Fig 1.2: Integration
The benefits are numerous: overall level of risk is reduced from missed data and double handling of work, so manual input is low. There is acceleration as triggers between systems being automated.
SaaS (software as a service) systems are perfectly placed to integrate within your existing system landscape. They are all web based and generally come with a developed set of APIs and integration points
Integration is the future here for all our digital systems – each one we add to our portfolio needs to integrate easily with our existing systems.
Q: What are the primary challenges of going digital?
A: The overall number of challenges to going digital are minimal, and certainly don’t out-weigh the reasons not to do so. However, the primary challenge for most businesses is change management, that being achieving buy in from your organisation and considering different ways of working. The key to success here is to ensure that all the necessary teams and stakeholders are involved in process as early as possible from the start to make sure they give their view and contribute – no one wants a system forced on them!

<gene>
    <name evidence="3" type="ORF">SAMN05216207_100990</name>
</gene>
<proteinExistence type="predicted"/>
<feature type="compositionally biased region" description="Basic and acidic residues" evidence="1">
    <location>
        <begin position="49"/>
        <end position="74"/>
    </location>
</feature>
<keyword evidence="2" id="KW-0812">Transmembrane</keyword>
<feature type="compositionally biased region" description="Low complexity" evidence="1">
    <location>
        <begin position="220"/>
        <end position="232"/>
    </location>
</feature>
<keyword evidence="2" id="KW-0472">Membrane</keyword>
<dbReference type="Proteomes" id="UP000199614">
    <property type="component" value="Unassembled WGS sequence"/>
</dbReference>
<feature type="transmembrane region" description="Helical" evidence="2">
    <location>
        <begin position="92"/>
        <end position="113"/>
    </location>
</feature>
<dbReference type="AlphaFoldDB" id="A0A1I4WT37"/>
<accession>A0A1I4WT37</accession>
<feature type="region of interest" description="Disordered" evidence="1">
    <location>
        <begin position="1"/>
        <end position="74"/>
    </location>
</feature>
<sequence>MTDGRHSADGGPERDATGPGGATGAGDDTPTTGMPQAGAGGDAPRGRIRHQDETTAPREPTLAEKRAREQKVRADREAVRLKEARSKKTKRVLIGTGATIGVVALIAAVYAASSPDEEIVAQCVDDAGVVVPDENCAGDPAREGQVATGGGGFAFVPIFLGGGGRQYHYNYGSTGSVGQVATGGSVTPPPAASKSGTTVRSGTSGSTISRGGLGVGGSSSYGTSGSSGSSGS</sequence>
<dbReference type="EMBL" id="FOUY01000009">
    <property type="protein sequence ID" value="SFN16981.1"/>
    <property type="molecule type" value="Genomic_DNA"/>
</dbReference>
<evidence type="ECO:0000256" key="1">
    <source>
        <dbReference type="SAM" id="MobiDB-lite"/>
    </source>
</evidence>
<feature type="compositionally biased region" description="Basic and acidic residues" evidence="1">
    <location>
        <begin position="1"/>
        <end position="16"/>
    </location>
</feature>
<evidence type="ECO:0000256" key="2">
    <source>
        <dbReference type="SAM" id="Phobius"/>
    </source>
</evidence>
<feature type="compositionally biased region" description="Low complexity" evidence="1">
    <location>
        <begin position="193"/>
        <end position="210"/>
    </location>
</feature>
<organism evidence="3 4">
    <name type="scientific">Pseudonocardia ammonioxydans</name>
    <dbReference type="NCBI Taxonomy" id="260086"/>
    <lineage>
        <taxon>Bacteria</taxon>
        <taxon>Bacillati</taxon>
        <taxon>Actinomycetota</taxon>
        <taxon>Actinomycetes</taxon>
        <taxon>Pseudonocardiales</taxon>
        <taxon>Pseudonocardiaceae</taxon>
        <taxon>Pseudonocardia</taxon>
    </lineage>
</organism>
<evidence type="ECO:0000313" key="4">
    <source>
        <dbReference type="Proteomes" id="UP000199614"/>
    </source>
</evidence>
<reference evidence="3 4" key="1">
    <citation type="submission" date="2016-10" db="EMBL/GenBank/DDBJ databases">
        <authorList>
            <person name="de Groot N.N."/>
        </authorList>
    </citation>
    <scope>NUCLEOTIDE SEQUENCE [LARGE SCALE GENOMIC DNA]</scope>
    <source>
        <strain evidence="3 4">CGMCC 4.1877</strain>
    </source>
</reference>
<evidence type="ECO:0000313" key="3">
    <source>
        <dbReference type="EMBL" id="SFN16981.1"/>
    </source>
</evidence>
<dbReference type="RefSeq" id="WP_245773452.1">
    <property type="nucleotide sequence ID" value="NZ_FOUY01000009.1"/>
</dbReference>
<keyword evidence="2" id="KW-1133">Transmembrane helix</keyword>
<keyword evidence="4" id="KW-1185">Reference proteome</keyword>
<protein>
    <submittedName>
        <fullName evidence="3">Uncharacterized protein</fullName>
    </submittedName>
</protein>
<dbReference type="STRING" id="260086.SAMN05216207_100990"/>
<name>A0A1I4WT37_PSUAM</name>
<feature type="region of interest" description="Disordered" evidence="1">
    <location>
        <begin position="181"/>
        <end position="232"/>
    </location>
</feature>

This is about ensuring that there is a representative from every relevant part of the business to be able to work through what their processes are today and what they would look like in a digital way of working. The assistance of an experienced project/implementation lead here will help to guide everyone through the process.
Q: What can businesses do to prepare for going digital?
A: There are a few things you can do to put yourself into a good position on the digital “start line”, such as mapping out your user landscape. Who are the teams that you should be including within the system? It also helps to begin pulling together your data. For example, get your hands on some specification examples to understand what sort data you’re going to put into the system. Building some flowcharts of your current processes here could really help your thinking if you’re not familiar.